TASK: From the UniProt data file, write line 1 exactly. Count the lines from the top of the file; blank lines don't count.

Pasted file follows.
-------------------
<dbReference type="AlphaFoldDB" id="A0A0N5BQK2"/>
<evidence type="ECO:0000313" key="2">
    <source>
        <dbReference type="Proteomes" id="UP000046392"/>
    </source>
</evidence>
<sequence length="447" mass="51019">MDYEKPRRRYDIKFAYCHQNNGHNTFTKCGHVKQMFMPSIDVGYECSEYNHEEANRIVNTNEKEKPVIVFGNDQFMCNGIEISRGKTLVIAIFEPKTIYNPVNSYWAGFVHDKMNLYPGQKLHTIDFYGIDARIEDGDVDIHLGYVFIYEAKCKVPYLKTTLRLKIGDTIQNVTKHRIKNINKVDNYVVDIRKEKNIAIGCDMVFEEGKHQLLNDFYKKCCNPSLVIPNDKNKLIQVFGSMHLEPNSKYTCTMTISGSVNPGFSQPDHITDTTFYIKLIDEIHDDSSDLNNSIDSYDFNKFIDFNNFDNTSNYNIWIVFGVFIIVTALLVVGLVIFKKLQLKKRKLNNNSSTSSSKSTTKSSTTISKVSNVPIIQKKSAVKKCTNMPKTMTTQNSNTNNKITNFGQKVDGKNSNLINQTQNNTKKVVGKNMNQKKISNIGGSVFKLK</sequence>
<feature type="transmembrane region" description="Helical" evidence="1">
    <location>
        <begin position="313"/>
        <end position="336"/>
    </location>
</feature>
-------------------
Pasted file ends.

<dbReference type="AlphaFoldDB" id="A0A0N5BQK2"/>